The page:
Mike was up early to call Europcar to try to straighten out our lack of rental car. Finally he was able to negotiate picking up the car in Auray and dropping it off at Vannes on Saturday when we leave. The next obstacle was how to get to Auray, a town on our list to visit anyway. Called a taxi and he picked us up and took us to the Europcar rental office for 25 euros. Picked up our car, without a hassle, and drove toward the center of town and its Monday morning market.
Found a place to park near the hospital and walked the market and the town. At the market, we bought three different cheeses, after being thoroughly entertained by the cheesemaker and his wife; we brought home a Tommes de Montagne and Gruyere (cow) and a Bleu de Brebis (sheep). The cheesemaker knew only one word of English YES, and the rest of our communication was in poor French and sign language or sounds like MOO and BAA to signify cow or sheep’s cheese. Unfortunately, Mike and Glenn missed all the fun and entertainment.
Next we found some great strawberries (last of the season) and strawberry preserves from a vendor whose table had only strawberries and preserves. Just across the way, Glenn and Kimberly found the perfect fabric to make pillows for the cottage’s porch. Glenn handed the vendor money for the fabric, the vendor handed Glenn back the extra, and Kimberly took it from Glenn. The vendor laughed and told Glenn in English – it’s the same in France.
Auray is built on a hill overlooking the Loch River and boasts old houses and a cute little harbor reached by crossing a stone bridge dating to the 17th century. This is where Ben Franklin arrived to seek aid from the French during the US’ Revolutionary War. Just across the bridge, we found L’Armoric, 1& 3 Place St Sauveur, to sit in the sun and eat lunch. Kimberly and I had a lunch special of a ½ pizza with a salad. Glenn and Mike tried to have the plat du jour – but it was sold out. The waitress offered to see if the chef would substitute cod in the special and serve it with sweet potato puree and a celeric charcroute.
After lunch we explored the St Goustan area, known for galleries and old residences. We visited the old church on the top of the hill named for St Goustan, the patron saint of mariners and fisherman. Back down the hill toward the harbor and back across the bridge to the center of town, past the town hall built in 1776 where the market has broken down and there is no trace of its existence. On the way back to the car, we visited the Church of St-Gildas with a Renaissance doorway and a baroque altarpiece.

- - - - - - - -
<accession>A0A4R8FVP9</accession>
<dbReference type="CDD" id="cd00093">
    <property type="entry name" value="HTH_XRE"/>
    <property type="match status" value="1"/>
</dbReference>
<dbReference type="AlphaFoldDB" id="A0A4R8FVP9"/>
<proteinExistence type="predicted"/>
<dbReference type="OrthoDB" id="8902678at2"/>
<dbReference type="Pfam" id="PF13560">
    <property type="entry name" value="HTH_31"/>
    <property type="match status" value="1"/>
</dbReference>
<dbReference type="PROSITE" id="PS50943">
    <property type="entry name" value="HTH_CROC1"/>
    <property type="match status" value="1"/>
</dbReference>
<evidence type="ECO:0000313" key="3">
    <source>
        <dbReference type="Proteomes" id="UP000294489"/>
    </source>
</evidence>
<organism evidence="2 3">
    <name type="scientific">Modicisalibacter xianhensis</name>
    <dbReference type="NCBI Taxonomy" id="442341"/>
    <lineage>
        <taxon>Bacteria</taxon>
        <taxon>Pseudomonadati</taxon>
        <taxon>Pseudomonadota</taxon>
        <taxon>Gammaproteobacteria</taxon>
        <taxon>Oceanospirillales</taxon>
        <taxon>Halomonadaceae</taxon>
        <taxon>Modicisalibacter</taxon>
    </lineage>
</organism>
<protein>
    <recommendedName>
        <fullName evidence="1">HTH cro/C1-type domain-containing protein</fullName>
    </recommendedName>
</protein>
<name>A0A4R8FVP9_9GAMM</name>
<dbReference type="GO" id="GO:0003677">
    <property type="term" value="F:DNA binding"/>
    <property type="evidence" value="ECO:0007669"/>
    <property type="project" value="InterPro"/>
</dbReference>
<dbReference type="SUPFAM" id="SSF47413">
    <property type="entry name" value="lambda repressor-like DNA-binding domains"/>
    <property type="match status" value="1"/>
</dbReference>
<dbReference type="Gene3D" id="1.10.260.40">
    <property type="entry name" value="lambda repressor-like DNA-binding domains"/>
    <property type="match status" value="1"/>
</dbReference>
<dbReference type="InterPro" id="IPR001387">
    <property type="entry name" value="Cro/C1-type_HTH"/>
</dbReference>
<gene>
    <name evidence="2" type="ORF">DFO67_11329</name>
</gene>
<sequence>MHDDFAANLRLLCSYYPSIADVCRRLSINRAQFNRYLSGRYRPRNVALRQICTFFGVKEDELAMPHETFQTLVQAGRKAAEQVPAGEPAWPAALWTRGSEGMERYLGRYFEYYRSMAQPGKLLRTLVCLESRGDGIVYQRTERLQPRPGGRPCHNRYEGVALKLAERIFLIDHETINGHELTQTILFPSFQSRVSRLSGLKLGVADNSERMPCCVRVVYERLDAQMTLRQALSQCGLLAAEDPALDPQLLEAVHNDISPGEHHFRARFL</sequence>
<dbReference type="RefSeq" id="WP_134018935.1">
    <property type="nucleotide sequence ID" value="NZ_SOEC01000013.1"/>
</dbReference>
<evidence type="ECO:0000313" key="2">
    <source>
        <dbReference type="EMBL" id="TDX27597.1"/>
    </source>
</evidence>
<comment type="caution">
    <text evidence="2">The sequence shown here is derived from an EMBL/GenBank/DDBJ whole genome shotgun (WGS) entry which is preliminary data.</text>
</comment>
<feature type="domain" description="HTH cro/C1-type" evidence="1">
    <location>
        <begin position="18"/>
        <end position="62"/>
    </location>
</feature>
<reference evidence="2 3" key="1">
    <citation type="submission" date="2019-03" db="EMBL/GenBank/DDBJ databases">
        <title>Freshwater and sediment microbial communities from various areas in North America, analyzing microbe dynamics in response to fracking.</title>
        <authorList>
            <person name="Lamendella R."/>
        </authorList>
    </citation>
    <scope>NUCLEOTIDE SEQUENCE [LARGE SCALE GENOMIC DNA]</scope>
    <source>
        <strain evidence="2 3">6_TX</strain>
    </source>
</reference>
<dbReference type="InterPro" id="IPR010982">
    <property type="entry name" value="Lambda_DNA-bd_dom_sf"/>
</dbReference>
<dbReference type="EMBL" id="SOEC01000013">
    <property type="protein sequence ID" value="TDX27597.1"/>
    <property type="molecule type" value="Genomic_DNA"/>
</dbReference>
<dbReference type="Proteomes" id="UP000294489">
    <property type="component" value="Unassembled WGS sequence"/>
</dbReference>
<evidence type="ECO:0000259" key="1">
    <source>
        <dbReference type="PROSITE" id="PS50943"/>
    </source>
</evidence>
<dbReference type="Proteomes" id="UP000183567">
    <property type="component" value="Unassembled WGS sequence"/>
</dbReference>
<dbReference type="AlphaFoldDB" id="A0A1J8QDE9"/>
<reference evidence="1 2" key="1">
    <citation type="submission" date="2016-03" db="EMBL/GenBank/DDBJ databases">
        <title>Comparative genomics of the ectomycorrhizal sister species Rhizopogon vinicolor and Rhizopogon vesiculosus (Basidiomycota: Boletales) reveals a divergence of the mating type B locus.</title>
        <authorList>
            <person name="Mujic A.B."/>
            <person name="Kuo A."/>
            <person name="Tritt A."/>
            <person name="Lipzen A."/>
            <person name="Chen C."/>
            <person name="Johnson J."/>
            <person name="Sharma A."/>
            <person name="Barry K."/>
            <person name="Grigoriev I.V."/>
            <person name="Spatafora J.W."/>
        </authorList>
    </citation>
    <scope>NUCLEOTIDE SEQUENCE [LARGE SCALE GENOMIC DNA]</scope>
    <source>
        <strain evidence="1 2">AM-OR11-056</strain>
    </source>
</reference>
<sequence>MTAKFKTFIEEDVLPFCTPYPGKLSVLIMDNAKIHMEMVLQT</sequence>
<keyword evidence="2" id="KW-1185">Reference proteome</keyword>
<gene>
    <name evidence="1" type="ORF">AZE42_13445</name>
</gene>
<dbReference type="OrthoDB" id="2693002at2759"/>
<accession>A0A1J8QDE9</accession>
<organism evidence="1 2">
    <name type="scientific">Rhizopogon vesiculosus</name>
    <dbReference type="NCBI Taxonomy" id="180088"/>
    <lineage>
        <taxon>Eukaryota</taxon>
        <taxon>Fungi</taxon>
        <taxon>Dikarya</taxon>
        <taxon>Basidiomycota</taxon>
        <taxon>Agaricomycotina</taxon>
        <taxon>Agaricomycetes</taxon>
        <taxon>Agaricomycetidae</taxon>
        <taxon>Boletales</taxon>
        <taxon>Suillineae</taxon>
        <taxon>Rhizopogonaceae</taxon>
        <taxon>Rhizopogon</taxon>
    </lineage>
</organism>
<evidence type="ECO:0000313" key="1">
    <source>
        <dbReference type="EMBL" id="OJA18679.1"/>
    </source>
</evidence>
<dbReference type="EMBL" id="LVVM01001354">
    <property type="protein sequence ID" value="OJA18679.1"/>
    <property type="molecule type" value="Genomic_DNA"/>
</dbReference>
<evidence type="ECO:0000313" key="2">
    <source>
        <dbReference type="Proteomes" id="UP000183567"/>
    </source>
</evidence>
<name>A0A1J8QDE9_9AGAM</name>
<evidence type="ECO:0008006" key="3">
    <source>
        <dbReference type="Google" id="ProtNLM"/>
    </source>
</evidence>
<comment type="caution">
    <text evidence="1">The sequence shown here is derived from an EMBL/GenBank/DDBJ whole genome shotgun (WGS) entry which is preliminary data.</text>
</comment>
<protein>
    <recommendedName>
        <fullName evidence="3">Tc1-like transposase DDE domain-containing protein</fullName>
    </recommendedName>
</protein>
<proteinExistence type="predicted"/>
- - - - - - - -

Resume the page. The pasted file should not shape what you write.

We found the car and set out through the countryside for La-Trinite-sur-Mer. The bright, sunny day was perfect for a ride through the countryside. La Trinite is the sailing center and the harbor was chock full of boats of all kinds – it can hold 1200 boats. There were several large racing trimarans moored on which maintenance and improvements were being executed. We strolled along the harbor and its shops. Back to the car, we drove down to the Pointe de Keribahn, where the river joins the bay de Quiberon. The views were spectacular.
We found our way back to Carnac and stopped by the Super U to pick up some necessities, like paper towels, wine, fruit, etc. Back home we unpacked the supplies and sat down to enjoy our food purchases. We started out with a white Sauvignon, one of the cheeses, an apple (La Reine des Reinettes), those fabulous Plougastel strawberries, salmon pate, and a spicy sausage and ended up with a Les Gravelles Bordeaux, as we made plans for dinner.